Democrats, and in some cases, anti-Trump Republicans, have filed lawsuits in states across the nation that seek to have the courts declare former President Donald Trump ineligible to appear on primary and general election ballots under the "insurrection" clause of Section 3 of the U.S. Constitution's 14th Amendment.
One such effort was just defeated in Washington state on Thursday when a county judge dismissed a 14th Amendment lawsuit that aimed to have Trump barred from appearing on that state's March 12 primary ballot, according to The Hill.
The suit aimed to force Washington Secretary of State Steve Hobbs through a court order to exclude the former president's name from the rest of the candidates that will be listed on the ballot for the state's Republican primary contest.
14th Amendment lawsuit filed and then dismissed
In a Jan. 12 press release, Sec. Hobbs revealed that the challenge against former President Trump's eligibility had been filed just a few days earlier after he declined a request to unilaterally bar the leading Republican candidate from the ballot.
"I am committed to presenting Washingtonians with the opportunity to make their voices heard in the Presidential Primary March 12, which requires printing ballots and sending them to registered voters weeks ahead of Election Day," Hobbs said at the time. "Our state’s process gives the courts an important role in answering questions about eligibility. I look forward to having this question resolved in a timely fashion."
The matter was indeed handled in a "timely fashion," as less than one week later Thurston County Superior Court Judge Mary Sue Wilson issued a ruling to reject the 14th Amendment eligibility challenge against Trump.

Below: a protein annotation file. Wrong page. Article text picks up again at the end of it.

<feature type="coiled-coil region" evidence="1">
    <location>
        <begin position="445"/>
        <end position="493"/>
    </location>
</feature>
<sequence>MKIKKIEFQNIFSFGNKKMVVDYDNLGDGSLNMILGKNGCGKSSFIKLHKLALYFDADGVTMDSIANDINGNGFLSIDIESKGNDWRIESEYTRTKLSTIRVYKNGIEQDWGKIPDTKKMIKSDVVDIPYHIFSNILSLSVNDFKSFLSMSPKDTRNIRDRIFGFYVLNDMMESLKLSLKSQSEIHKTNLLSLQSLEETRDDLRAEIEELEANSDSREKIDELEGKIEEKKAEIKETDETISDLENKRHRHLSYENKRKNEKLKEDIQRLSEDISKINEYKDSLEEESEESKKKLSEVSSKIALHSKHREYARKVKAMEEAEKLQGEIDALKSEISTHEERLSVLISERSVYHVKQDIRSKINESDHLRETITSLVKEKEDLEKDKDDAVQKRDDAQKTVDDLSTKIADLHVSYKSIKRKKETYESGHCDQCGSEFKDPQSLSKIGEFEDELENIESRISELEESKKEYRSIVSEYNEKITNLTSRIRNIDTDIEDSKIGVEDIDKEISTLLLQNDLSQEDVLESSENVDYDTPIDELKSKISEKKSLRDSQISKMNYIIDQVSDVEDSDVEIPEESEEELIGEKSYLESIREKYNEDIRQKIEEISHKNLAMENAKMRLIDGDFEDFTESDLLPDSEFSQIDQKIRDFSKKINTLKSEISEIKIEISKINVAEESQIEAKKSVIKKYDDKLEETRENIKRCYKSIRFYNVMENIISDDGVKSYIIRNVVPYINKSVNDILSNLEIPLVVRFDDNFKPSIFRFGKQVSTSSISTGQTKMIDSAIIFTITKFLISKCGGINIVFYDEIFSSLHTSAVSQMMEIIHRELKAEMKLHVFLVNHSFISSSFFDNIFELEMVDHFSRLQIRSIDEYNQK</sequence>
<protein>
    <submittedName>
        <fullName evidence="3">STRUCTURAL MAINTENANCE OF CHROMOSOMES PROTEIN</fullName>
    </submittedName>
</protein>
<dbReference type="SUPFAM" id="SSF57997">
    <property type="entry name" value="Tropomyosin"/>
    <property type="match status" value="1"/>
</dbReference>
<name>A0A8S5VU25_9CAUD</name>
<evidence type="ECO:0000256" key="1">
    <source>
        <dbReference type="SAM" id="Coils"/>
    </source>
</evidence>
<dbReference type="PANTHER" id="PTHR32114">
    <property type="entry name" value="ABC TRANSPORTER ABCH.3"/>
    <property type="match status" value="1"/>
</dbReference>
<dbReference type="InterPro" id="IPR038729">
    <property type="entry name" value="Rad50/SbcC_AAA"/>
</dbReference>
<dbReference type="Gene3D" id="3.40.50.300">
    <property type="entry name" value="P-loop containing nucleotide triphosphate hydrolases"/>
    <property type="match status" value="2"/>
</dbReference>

"An order directing the secretary of state to take different action, an order from this court, is simply not supported by the statutes and not supported by the affidavit of the electors," Judge Wilson said in the ruling.
She further asserted that Hobbs had "acted consistent with his duties" in accepting as-is the candidate slates submitted by the major parties to be included on their respective primary election ballots.
Secretary "grateful" for swift ruling on Trump eligibility challenge
In a news release on Thursday, Sec. Hobbs highlighted Judge Wilson's rapid ruling to dismiss the challenge against former President Trump's eligibility, which followed a dismissal earlier in the week on Tuesday by a court in Kitsap County, where the lawsuit had originally been filed.
"I am grateful that Judge Wilson ruled in such a timely and well-considered fashion, and that she recognized that I and my staff have been working in full compliance with state law governing the Presidential Primary," Hobbs said in a statement.
He added, "We will continue working with our partners in county elections offices to get all the necessary materials for this election to every Washington voter."
"The judge made the correct decision"
Trump campaign spokesman Steven Cheung said in a statement on Thursday, "Today, Washington state court ruled to keep President Trump’s name on the primary election ballot. Washington’s decision mirrors similar decisions in over a dozen federal courts as well as state courts in Michigan, Minnesota, and Oregon."
"Although the judge made the correct decision in this matter, we remain steadfast in our opposition to these cases, which are orchestrated by Democrat Party allies of failed president Crooked Joe Biden and we resolve to fight any and all remaining bad-faith, election-interfering sham cases wherever they reside," he continued.
"We believe that a fair ruling on the issues in front of the Supreme Court of the United States will ultimately put all of these unconstitutional misinterpretations of the 14th Amendment to rest, preserving American voting rights," Cheung added. "President Trump looks forward to being reelected to the presidency this Fall as we all work together to Make America Great Again."